My Filipino-Style Korean Beef Stew

Filipino Style Korean Beef Stew Recipe on

Growing up, my mom’s only slow cooker recipe was Korean beef stew. It was sweet and there are cute sesame seeds floating on top. Falling off the bones tender, it was always a hit among my siblings and I.

Then in 2006, I went to Korea to become a flight attendant, knowing only one dish I could probably survive with. In a few weeks of training, I tried to learn the language to the best of my ability (well, I know how to read the characters) because it’s quite difficult to go out and just make assumptions about the food. I tracked down the beef stew which translated to 갈비찜 (gal-bi-jjim), but it was nowhere near what my mom cooked.

After a year with the airline–my tolerance for spicy food has become significantly higher–my parents were then eligible for free tickets. They decided to go to the US, but along the way–as any [Filipino] parent would–they planned to stop by Seoul for a few days and see what my overseas life was like.

Spicy food being unpopular in our household, I warned my parents that almost everything was spicy (except if they end up at an Italian restaurant or a bakery). My mom said, “Well, just tell me where to get Korean beef stew and I’ll be fine.” 

It’s that I-hate-to-break-it-to-you moment. I had to tell her. “The Korean beef stew that you make is the Filipino version; there is no beef stew here that’s sweet like that.”

Filipino Style Sweet Korean Beef Stew a la House of Kimchi

Apparently, this Korean beef stew version that most Filipinos came to know was from a highly popular food stall(?) called the House of Kimchi, way back when Korean food, K-pop and Korean dramas were unheard of in Manila.

Because I have grown accustomed to Korean food, I can’t really go back to the ungodly sweet version, so this time around, I made my own version with my leftover 고추장 (go-chu-jang, red chili paste ) from when I made kimchi fried rice. It’s still not the authentic Korean beef stew, more like the spicy version of the Filipino-style one.

I also added carrots as I’m now feeling guilty about making a dish without any vegetable. It added a different kind of sweetness to the stew, and made my version a little more orange. You’re welcome to skip the carrots if you want to enjoy the stew in its all-beef version.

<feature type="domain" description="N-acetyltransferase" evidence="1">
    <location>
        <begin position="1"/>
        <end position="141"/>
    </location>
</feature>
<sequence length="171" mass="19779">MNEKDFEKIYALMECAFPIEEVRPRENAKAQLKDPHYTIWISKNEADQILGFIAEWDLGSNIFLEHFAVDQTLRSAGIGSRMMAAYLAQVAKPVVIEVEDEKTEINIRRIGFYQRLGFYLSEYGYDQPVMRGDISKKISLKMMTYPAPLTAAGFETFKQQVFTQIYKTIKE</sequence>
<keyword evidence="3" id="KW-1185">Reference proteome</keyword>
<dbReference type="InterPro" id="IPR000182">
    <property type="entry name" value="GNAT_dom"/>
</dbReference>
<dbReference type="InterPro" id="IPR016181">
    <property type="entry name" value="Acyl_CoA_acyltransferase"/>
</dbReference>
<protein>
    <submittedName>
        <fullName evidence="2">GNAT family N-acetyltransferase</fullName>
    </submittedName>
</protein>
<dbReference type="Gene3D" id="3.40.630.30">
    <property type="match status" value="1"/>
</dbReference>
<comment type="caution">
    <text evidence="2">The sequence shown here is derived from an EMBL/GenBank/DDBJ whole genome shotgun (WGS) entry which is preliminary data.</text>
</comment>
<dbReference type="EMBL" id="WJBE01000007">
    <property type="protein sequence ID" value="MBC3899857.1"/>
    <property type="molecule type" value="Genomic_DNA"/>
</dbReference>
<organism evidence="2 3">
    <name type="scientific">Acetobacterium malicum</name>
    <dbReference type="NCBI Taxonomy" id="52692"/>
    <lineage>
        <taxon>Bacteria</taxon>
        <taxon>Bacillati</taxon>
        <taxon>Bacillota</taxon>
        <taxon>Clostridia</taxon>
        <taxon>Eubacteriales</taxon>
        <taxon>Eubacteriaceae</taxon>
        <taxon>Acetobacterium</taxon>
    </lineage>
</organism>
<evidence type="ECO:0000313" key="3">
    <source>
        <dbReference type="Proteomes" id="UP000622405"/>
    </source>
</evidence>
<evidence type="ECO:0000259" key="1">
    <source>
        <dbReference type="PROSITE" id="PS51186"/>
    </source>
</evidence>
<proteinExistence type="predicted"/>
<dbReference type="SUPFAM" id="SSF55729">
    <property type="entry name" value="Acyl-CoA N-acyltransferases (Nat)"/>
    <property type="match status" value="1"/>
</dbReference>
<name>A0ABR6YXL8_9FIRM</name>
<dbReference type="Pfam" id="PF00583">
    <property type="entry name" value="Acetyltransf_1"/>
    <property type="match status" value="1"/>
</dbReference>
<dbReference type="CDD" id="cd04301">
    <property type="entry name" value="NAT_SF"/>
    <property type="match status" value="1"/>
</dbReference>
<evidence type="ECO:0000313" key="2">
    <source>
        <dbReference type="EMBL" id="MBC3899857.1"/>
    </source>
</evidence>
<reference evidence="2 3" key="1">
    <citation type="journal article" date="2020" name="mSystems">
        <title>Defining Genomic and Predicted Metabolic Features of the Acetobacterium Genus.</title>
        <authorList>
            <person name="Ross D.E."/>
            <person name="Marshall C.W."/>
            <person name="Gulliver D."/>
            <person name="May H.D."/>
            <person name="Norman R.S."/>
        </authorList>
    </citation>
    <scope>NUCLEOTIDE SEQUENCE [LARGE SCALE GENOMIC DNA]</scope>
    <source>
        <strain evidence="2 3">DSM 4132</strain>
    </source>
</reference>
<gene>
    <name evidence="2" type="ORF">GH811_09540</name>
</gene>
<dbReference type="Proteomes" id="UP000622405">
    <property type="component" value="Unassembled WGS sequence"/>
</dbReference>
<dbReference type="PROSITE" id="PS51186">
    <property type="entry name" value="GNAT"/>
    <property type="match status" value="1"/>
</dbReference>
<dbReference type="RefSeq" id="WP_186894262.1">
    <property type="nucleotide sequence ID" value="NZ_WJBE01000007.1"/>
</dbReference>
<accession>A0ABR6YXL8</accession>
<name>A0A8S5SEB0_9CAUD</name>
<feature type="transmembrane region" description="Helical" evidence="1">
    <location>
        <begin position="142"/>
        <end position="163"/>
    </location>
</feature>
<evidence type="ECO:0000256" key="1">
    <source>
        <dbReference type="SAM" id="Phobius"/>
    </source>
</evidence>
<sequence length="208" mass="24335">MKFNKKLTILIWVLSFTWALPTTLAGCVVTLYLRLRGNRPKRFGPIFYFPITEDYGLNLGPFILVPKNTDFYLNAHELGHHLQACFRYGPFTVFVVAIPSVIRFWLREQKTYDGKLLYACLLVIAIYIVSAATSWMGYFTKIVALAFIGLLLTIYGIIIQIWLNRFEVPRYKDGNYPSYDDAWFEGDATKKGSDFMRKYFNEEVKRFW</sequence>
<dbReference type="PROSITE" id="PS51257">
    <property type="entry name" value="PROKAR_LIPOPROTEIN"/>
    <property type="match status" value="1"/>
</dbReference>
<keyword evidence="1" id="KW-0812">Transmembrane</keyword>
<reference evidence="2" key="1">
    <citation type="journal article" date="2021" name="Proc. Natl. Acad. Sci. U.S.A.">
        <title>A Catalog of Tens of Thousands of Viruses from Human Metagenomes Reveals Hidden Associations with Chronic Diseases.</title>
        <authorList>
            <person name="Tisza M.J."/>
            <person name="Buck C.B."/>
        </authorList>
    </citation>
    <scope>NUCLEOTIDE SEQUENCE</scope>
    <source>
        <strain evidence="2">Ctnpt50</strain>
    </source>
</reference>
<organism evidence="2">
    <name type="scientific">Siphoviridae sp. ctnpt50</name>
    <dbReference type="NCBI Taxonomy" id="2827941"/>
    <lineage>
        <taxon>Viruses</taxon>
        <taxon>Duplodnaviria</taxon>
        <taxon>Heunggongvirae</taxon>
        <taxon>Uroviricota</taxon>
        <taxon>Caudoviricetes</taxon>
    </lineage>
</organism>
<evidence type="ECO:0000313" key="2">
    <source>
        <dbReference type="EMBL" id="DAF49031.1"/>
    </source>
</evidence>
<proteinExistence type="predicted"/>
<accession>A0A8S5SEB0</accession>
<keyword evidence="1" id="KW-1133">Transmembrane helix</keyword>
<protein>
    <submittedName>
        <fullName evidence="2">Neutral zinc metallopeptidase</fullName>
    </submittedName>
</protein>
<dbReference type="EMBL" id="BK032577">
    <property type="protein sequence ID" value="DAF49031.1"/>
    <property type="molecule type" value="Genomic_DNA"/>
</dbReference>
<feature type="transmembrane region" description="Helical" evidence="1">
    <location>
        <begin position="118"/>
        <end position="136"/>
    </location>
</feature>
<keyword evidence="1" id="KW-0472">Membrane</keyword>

Filipino-style Korean Beef Stew

  • Servings: 2-3
  • Difficulty: easy
  • Print


  • 500g beef short ribs, cut to serving size
  • 1 medium carrot, roll cut
  • 1 onion, quartered
  • 2 thumbs ginger, cut into wedges or big strips
  • 5 cloves garlic, coarsely chopped
  • 1/4 cup soy sauce
  • 2 tbsp gochujang
  • 2 tbsp rice wine (see recipe notes)
  • 6 tbsp brown sugar
  • 5 cups of water
  • 1 tbsp fish sauce (patis)
  • 2 bay/laurel leaves, crushed
  • 1 tsp sesame seeds
  • salt and pepper to taste
  • chopped spring onions (or leeks, or scallions) and more sesame seeds for garnish
  • cooking oil


  1. On medium heat, add cooking oil in a pot. Add beef short ribs and brown the meat on all sides.
  2. Add ginger, garlic, onions and fish sauce. Season with salt and pepper. Saute until fragrant.
  3. Add water, rice wine, sugar, soy sauce, and bay leaves. Bring to a boil, switch to low fire for a continuous slow simmer, removing scum.
  4. After about 1 hour, add 1 tsp sesame seeds and gochujang. Continue simmering until beef is tender (about another hour and a half), adding some more water if needed. Adjust sweetness and spiciness by adding brown sugar and/or gochujang, as preferred.
  5. Add carrots and simmer until fork-tender. Serve hot, garnished with spring onions, more sesame seeds, with a bowl of hot steamed rice.

  • Don’t have rice wine? Skip it, don’t substitute regular white vinegar.
  • Make ahead tip: As with most stews, this one will taste better tomorrow! 🙂 Store it in the fridge (with half cooked carrots, if you prefer) and reheat for an even more flavorful dish.

8 thoughts on “My Filipino-Style Korean Beef Stew

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